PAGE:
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'Fading Democracy' with Randall Stone and Gretchen Helmke

All are invited to attend the opening session of “Fading Democracy,” a three-part series of online panel discussions about the state of democracy and its challenges at the beginning of the twenty-first century.

The first conversation between the university professors of the Department of Political Science,  Randall Stone, and Gretchen Helmke, about the decline of democracy across the globe, and the international and domestic factors that appear to be causing it, will be streamed on Zoom. 

Please RSVP by Wednesday, March 10. You will receive confirmation of your registration. The link to the event will be sent in a reminder email on the 10th. 

Concerned about the state of democracy and its diminishing reach at the beginning of the twenty-first century, the Ph.D. students of the Department of History at the University of Rochester have developed an interdisciplinary initiative to organize a series of Zoom panel discussions about the collective “fading of democracy” in numerous European countries and its national and international repercussions. We intend to highlight the historical background and mutual interdependence of the present critical situations in Europe and in the United States. We believe that it is important to the people in the United States to understand and examine the mechanisms which brought the reversal of democratic governments towards authoritarianism.

Gretchen Helmke focuses her research on political institutions, democratic consolidation, and erosion, the rule of law,  and Latin American politics. Her most recent book is Institutions on the Edge: The Origins and Consequences of Institutional Instability in Latin America She is a co-founder of the Bright Line Watch project (, which monitors threats to democracy in the United States and in the world.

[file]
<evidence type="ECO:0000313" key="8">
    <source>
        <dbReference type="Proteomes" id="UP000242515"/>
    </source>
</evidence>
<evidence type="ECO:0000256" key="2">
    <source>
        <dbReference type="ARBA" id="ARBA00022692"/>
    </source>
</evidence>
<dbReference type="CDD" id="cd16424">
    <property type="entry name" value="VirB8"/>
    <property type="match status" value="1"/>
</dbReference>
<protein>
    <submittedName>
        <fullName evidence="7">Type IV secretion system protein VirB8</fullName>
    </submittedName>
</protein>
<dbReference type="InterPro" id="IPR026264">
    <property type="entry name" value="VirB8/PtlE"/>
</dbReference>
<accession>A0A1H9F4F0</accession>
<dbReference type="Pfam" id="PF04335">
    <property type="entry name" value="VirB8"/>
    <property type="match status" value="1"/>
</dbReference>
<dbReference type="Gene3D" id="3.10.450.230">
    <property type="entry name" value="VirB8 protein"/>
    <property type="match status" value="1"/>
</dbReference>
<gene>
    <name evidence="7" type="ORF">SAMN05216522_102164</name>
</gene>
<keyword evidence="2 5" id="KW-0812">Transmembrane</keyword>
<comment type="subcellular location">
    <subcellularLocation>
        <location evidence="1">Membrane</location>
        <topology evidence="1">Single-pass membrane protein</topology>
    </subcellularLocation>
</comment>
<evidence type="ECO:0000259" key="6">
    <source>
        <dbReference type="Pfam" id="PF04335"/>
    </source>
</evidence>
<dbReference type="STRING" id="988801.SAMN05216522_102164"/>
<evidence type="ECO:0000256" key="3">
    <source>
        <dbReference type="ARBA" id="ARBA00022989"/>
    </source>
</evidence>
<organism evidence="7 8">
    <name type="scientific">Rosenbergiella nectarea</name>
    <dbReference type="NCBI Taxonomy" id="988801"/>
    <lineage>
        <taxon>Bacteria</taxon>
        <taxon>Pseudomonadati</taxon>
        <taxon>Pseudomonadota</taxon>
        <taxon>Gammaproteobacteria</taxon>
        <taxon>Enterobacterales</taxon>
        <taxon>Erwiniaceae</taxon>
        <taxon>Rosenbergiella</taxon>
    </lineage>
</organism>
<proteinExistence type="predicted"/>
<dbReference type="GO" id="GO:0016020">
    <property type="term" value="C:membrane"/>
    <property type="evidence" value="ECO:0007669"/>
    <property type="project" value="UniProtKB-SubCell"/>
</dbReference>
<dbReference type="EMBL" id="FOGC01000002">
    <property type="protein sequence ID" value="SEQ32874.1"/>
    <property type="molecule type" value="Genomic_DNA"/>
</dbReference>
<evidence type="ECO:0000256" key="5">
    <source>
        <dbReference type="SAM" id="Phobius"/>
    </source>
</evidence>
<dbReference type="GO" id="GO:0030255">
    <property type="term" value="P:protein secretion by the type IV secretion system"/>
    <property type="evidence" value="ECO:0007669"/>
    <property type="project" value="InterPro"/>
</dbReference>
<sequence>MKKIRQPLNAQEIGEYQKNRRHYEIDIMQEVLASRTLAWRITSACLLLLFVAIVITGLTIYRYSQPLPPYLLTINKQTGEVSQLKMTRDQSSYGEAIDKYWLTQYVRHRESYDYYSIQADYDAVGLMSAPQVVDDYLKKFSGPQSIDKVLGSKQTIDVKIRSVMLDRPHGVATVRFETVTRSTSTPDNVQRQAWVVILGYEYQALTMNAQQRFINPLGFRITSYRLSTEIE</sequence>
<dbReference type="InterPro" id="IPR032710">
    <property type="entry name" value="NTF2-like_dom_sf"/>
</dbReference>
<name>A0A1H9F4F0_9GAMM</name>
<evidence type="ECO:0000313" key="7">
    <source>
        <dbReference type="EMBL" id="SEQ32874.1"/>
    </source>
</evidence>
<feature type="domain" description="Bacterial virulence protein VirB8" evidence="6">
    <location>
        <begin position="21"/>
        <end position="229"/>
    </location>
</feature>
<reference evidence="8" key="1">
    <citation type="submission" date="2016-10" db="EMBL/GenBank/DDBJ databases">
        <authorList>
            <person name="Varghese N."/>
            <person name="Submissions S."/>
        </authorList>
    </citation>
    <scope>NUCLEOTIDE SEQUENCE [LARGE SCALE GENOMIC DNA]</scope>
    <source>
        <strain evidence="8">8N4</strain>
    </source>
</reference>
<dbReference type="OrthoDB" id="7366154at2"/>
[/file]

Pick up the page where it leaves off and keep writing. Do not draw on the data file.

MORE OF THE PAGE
Randall Stone studies international organizations and political economy and directs the Skalny Center for Polish and Central European Studies. His articles have appeared in leading political science journals, and he is the author of three books: Controlling Institutions: International Organizations and the Global Economy (2011); Lending Credibility: The IMF and the Post-Communist Transition (2002); and Satellites and Commissars: Strategy and Conflict in the Politics of Soviet-bloc Trade (1996). He is currently working on a new book on the interactions between multinational corporations and international institutions.

The series continues on April 9 from 12-1:30 pm, when Tanya Bakhmetyeva (SBAI) will chair a panel titled “The Politics of Gender and Sexuality.” Her guests will be activists and scholars from Eastern Europe; the focus will be on women’s reproductive rights and LGBTQ+ rights in selected countries, especially in Poland, Belarus, and Russia.  Save the date!  Information on the rest of the series is forthcoming.

The series is organized by the Ph.D. students of the Department of History and co-sponsored by the Department of History, the Skalny Center for Polish and Central European Studies, The Susan B. Anthony Institute for Gender, Sexuality, and Women's Studies, the Humanities Center, the Art and Art History Department, and the Russian Studies Program.

Please share this invitation with colleagues, students, and collaborators. 

Thursday, March 11 at 12:00pm to 1:30pm

Virtual Event

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This event requires registration.